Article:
Posts

7 Simple Tips to Find More Speed

 1: Practice Specific Race Scenarios

Set up your practice sessions to simulate a true race scenario (duration, track conditions and intensity levels). Skills associated with racing require that you are able to manage yourself and an environment around others with the ability to adapt to changes of pace, positioning and where decisions have to be made quickly. You have to learn how to get the most out of your performance environments by setting up the closest scenario possible so that you can adapt and improve both physically and mentally as a racer.

 2: Warm Up 

We all have experienced the fact that our lap times get faster as the race transpires. This is because the body is warmed up and the muscles are performing at an optimal level. The trouble is we allow the first two laps of the race to warm up our bodies which results in slower lap times early in the moto.

 3: Eat a High Quality Snack

To top off your blood sugar levels, in your muscles for movement and in your liver to feed your brain for processing, eat an easily digestible snack 10 minutes before your practice or race.  Through our research, we have determined that when a rider struggles to get up to and maintain potential speed it is directly related to food (quality & quantity).

 4: Practice Your Speed Work Early in Your Riding Session

Now that you have topped off your blood sugar levels with an easily digestible snack and jump started your metabolic engine by warming up (ideally for 20 minutes), you can now handle higher intensity levels.  The key to breaking into faster lap times is to implement your speed intervals early in the workout so that you develop both the mental and physical skills necessary to create consistent speed and eliminate late moto fatigue.

 5: Break Speed Ruts

Capture your lap times for 10 lap moto as well as a 20 lap moto. What you will find is that there is not much difference in your speed no matter how long the moto lasts. This is a perfect example of a speed rut.  In the world of human performance, the body should always be able to perform at a higher rate of speed for a shorter period of time; we refer to this as the inverse relationship between volume and intensity.

 6: Implement Fundamentals

Instead of focusing on throwing more effort into going fast, slow down and apply the appropriate skill set to maintain speed and momentum throughout every lap. The most inefficient racer is the one that bounces off the face of everything and blows through every corner – losing momentum which results in lower lap times. If you want to improve not only your overall speed but also your endurance, focus on applying the skills developed through your riding coach that include the utilization of your break, clutch, throttle and body position.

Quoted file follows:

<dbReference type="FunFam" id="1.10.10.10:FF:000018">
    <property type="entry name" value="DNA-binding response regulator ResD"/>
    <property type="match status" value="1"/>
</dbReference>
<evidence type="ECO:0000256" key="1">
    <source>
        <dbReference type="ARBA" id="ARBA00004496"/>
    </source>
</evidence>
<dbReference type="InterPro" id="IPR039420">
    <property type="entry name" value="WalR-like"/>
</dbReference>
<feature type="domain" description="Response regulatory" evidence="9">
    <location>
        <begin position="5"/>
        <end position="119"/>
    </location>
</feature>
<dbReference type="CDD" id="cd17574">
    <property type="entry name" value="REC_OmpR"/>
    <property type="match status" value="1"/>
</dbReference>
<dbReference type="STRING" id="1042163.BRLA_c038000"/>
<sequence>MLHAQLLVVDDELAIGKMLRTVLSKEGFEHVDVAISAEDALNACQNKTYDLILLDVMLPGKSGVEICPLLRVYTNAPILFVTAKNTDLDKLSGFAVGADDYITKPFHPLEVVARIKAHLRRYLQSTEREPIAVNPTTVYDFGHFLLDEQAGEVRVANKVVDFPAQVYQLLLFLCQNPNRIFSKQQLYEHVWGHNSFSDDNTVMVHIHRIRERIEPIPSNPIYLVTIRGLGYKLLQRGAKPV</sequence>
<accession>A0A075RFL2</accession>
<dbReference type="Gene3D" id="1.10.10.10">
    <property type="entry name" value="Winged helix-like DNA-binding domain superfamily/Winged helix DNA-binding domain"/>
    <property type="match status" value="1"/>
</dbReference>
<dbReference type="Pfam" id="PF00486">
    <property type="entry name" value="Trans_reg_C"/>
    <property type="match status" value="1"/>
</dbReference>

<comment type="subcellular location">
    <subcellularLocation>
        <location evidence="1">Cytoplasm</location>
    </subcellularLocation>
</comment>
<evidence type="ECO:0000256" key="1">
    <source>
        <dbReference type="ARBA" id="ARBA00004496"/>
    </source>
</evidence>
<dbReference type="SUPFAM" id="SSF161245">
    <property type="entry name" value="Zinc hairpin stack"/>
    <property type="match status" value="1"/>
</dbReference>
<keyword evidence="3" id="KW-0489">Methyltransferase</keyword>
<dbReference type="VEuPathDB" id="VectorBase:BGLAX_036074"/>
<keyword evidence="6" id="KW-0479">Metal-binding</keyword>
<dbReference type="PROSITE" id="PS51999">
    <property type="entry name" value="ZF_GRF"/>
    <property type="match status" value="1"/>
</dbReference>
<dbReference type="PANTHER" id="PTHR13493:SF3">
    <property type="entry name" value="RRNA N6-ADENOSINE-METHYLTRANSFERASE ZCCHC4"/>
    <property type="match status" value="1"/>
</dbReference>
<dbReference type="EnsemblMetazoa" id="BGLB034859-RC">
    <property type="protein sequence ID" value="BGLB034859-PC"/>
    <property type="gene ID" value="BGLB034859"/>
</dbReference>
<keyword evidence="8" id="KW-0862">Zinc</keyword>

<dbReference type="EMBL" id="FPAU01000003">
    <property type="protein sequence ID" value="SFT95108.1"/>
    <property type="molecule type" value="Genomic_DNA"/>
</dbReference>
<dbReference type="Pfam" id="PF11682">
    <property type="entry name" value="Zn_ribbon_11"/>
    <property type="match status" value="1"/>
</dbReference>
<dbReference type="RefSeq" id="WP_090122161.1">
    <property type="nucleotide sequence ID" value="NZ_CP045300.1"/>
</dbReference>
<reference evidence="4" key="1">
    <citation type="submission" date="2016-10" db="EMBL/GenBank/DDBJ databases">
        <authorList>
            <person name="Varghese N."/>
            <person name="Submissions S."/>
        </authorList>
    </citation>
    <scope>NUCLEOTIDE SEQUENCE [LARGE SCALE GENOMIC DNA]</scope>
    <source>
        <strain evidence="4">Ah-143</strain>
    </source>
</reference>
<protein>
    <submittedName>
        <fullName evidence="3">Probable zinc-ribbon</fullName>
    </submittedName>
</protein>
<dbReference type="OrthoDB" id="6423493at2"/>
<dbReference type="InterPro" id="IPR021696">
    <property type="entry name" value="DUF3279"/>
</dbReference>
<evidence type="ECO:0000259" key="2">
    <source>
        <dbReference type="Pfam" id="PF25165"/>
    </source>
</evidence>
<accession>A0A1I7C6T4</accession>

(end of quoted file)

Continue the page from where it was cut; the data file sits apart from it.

7: Film

Every factory team films, why aren’t you?  If there is a section that you can’t figure out, film the riders that did.  This is helpful prior to heading out for your first practice – what is the fastest approach to a section, body position, etc.. Duplicate what others are doing to get through the section fast on your first lap verses taking four laps to get up to full speed.  Most everyone has a smart phone these days with a pretty good camera, so use it! Keep in mind that the brain learns in many ways, watching and implementing are two of the most powerful to increasing your speed!

6 Training Tips to Improve Your Lap Times

Riding fast (and for a long period of time) is within your reach—it’s not just for the genetically gifted or factory riders. Many times, the simple things hold you back: quality/quantity of sleep, food, hydration, mental outlook, proper warm up and preparation to name a few.  It goes without saying – you must put in quality training (both on and off the track) to develop speed. However, many racers are surprised to learn that what they do off the track makes a big difference regarding how fast they go on the track. Use these six simple training strategies to improve your lap times.